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  • A First War War Medal to Captain Geach; Air Force Cross Recipient
  • A First War War Medal to Captain Geach; Air Force Cross Recipient
  • A First War War Medal to Captain Geach; Air Force Cross Recipient
  • A First War War Medal to Captain Geach; Air Force Cross Recipient
  • A First War War Medal to Captain Geach; Air Force Cross Recipient
  • A First War War Medal to Captain Geach; Air Force Cross Recipient

Item: GB3600

A First War War Medal to Captain Geach; Air Force Cross Recipient


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A First War War Medal to Captain Geach; Air Force Cross Recipient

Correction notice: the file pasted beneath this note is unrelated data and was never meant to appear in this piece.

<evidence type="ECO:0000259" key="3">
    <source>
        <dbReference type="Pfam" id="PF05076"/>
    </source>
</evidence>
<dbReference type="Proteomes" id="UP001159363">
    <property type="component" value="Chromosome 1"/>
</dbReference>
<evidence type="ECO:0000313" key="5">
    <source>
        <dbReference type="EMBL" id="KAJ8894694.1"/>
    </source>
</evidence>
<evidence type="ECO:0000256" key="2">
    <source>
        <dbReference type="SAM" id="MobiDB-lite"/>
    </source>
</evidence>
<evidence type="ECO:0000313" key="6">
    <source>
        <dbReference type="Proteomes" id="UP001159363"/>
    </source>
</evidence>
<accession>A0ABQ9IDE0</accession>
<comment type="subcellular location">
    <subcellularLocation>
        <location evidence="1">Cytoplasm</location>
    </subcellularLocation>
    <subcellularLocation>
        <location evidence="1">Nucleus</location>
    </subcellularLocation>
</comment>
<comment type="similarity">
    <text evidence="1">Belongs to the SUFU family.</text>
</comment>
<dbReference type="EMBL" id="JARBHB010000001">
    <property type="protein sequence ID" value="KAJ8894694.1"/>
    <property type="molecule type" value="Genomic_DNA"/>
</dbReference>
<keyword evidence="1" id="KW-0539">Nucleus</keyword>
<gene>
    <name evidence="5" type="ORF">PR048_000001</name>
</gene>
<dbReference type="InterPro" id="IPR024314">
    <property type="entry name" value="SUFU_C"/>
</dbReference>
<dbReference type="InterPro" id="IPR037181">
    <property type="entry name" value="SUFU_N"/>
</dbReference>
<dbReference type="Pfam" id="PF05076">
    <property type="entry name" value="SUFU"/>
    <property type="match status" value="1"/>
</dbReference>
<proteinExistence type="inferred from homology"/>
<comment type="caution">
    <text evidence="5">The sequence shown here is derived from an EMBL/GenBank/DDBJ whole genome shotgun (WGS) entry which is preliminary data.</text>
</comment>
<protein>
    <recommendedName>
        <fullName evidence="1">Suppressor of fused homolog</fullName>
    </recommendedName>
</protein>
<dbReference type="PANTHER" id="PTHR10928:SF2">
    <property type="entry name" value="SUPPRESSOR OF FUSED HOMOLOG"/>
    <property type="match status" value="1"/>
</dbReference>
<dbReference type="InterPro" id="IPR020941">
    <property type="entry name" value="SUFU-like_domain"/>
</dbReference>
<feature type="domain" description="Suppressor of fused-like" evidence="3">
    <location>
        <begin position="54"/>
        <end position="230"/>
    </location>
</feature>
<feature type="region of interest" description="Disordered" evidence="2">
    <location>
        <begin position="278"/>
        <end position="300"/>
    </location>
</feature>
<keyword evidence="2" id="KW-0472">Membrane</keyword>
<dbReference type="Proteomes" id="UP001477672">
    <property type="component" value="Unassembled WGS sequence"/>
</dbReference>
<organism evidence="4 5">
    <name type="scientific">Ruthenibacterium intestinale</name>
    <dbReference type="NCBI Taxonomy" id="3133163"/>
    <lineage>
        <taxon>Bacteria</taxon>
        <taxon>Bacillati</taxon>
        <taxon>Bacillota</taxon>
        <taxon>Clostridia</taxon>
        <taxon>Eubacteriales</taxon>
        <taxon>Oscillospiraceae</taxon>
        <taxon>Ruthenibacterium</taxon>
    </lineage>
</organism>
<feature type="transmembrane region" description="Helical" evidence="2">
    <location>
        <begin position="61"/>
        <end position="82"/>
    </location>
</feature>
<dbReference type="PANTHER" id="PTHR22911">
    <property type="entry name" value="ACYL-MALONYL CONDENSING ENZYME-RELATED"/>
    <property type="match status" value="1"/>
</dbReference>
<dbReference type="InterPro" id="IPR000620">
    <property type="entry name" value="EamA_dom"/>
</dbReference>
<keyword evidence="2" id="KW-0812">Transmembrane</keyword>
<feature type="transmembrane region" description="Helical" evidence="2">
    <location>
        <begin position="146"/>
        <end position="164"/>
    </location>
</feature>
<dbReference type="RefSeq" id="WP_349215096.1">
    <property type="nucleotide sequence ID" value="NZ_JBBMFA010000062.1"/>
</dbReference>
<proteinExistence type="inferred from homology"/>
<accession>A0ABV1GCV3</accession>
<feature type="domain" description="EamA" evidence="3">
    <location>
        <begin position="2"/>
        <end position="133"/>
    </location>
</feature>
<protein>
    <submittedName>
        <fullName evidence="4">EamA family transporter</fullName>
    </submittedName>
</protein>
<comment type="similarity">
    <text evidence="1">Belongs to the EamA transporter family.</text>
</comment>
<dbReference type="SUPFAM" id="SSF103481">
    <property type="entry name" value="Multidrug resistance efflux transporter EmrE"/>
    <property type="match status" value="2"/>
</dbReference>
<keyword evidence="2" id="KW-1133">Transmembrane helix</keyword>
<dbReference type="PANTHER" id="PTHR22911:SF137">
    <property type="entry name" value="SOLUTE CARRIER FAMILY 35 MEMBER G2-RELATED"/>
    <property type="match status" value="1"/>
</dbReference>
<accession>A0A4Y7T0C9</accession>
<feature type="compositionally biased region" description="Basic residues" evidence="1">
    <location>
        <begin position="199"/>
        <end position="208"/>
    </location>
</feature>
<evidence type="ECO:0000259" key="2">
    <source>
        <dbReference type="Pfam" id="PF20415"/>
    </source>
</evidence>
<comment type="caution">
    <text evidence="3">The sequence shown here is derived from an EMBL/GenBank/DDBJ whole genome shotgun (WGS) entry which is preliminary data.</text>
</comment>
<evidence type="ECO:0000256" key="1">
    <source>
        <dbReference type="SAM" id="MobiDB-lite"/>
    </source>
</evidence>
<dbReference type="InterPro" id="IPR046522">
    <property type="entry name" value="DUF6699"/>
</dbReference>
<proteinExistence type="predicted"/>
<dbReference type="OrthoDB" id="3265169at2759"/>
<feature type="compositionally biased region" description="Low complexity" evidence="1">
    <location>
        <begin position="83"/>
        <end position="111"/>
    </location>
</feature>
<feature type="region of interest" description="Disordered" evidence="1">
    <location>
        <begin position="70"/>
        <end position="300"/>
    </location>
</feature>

A First War War Medal to Captain Geach; Air Force Cross Recipient - (CAPT. C.L.E. GEACH. R.A.F.). Naming is officially impressed. Very crisp detail, cleaned, extremely fine. Accompanied by copies of his Service Records, Combats in the Air Reports, assorted research papers and two photographs.   Footnote: Charles Leonard Elliott Geach occupation in civil life was that of Stock Dealer, a member of the London Stock Exchange. His next-o-kin listed on his Will was his wife, Mrs. Leonard Geach of Bettany Cottage, Bray on Thames, Berkshire. He was commissioned on August 24, 1914 at Aldershot, coming over from the 1 Reserve Regiment Cavalry. He soon found himself that September with the 5th (Princess Charlotte of Wales's) Dragoon Guards and stayed with them until July 28, 1915. He was a Second Lieutenant (on probation), when he relinquished his commission and joined the Royal Naval Air Service. While with the the RNAS, he earned his Aviator's Certificate, number 1891, which was granted on October 16, 1915. He served with the RNAS in France, with the Dunkirk Seaplanes, the North Sea Patrol Seaplanes and the Dunkirk Patrol. A series of Confidential Reports issued while he was with the RNAS states the he was "qualified as a Seaplane Pilot (March 20, 1916), A good Pilot and very promising Officer (April 1, 1916), A good Pilot & Executive Officer, but lazy (June 30, 1916), Strongly recommended for promotion (March 1, 1917), Good Pilot & very good Executive Officer (April 1, 1917)." He went home in December 1916 and remained with the RNAS until April 1917, when he was transferred to the Royal Flying Corps. His path to the RFC was a slow one, as his original application in late 1916 was not approved. On January 15, 1917, he took the place of Flight Commander H.A. Buss as Ferry Pilot while with the RNAS. He again applied for permission to transfer to the RFC on March 3, 1917. This time, it was noted on April 2, that his application was met with no objection. A submission was put forward to terminate his appointment with the RNAS upon transfer to the Royal Flying Corps, with his commission and appointment terminated on transfer to the Army on April 26, 1917 and had now been promoted to Captain. He was appointed Flight Commander on January 1, 1918 and remained in England until being sent overseas on March 25, 1918. Included with his paperwork are two "Combats in the Air" reports. The first is dated June 12, 1918 and describes an encounter he has over Compiegne, France, armed with two Vickers guns: "About 12:15 p.m. I was turning towards COMPEIGNE in order to abandon Patrol and return home when my formation was attacked by from 12 to 15 Fokker Biplanes. One of these was on Lieut. Young's Tail and shot him down, at least I saw smoke coming out of it, although I did not actually see it in flames. I dived on this E.A. and fired a long burst with both guns. E.A. broke up in air. This machine is confirmed by a Flight Commander (Phillips P) of No. 8 A. F.C. I was subsequently attacked by 3 E.A. and forced to spin to the ground, one of which followed me down to 1500 feet where I had a scrap with him over MARGEY near COMPEIGNE but he got away. I saw Lieut. Arundel's machine on its back on the ground alongside COMPEIGNE Road. and was able to see that the Pilot was O.K." The second report is undated and describes an adventure he had while with No. 43 Squadron: "I was leading top formation of No. 43 Squadron as 4 or 5 E.A. dived on the tail end of my formation. I turned to go to the assistance and just after an Albatross dived steeply underneath going S.W. I got on his tail and dived after him and gave him a burst from both guns. I was right on his tail and his machine filled my Aldis Sight. He then continued down diving vertically in a South Westerly direction. This machine was seen to dive beneath me by Lieut. Bloomfield." Geach was awarded with the Air Force Cross on June 3, 1919 for his exception efforts during the war, which is not included with his BWM. He was also an avid car enthusiast, who enjoyed competitive automobile racing. Before the war, he is listed as having participated in an Easter Meet on April 17, 1911 (declaration handicap of 10.5 miles, placing first with a 80 hp Mercedes, a May 1911 Meet (sprint race, placing third with a 90 hp Mercedes), an Easter Meet on April 8, 1912 (Easter Handicap for private competitors of 5.75 miles, placing third with a 45 hp Mercedes and a 100-mph handicap of 8.5 miles, placing second with a 45 hp Mercedes). He was a member of the Hampshire Automobile Club Team, behind the wheel of a Vauxhall, when they took home the Brooklands Trophy as champions of the Royal Automobile & Associated Clubs' Inter Club Meeting and Gala Day on May 31, 1913. After the war, he continued to race automobiles and almost met his maker at one race. An article published in the London Times on June 21, 1920, reporting on a motor race held at the Brookland race circuit entitled "Captain Geach's Narrow Escape" describes the accident: "A most successful meeting at Brooklands on Saturday came near to being marred by tragedy. Driving the scratch car, the six-cylinder Sunbeam, in the fifth race, Captain. C.L.E. Geach had a narrow escape from death. At the further end of the railway straight, just opposite the aeroplane sheds, his car, which was probably doing over 100 miles an hour, swerved violently off the banking, skidded right across the track, turned completely over -- accordingly to some accounts twice or three times -- and pitched its driver into the sewage farm, where his fall was, fortunately, well broken. Captain Geach suffered nothing worse than bruises, and a slight concussion, and at the close of the meeting declared himself fit to drive home. The cause of the accident is not yet known, although the probabilities point to a burst tire. Spectators who were watching the race from the members' bridge saw the car skid badly from high up on the banking across the track. Captain Geach, however, regained control, and emerged on the railway straight apparently going well. A few seconds later the car again was seen to skid broadside to the track, and then to overturn in a cloud of dust. It was a great relief to the spectators when, later, the rescue car drove into the paddock carrying the driver unhurt." He is also credited in the Royal Aero Club Aerial Derby in 1920, as an "Observer at Turning Points" and is documented as being in a creditor's petition in Bankruptcy that was filed on June 30, 1921.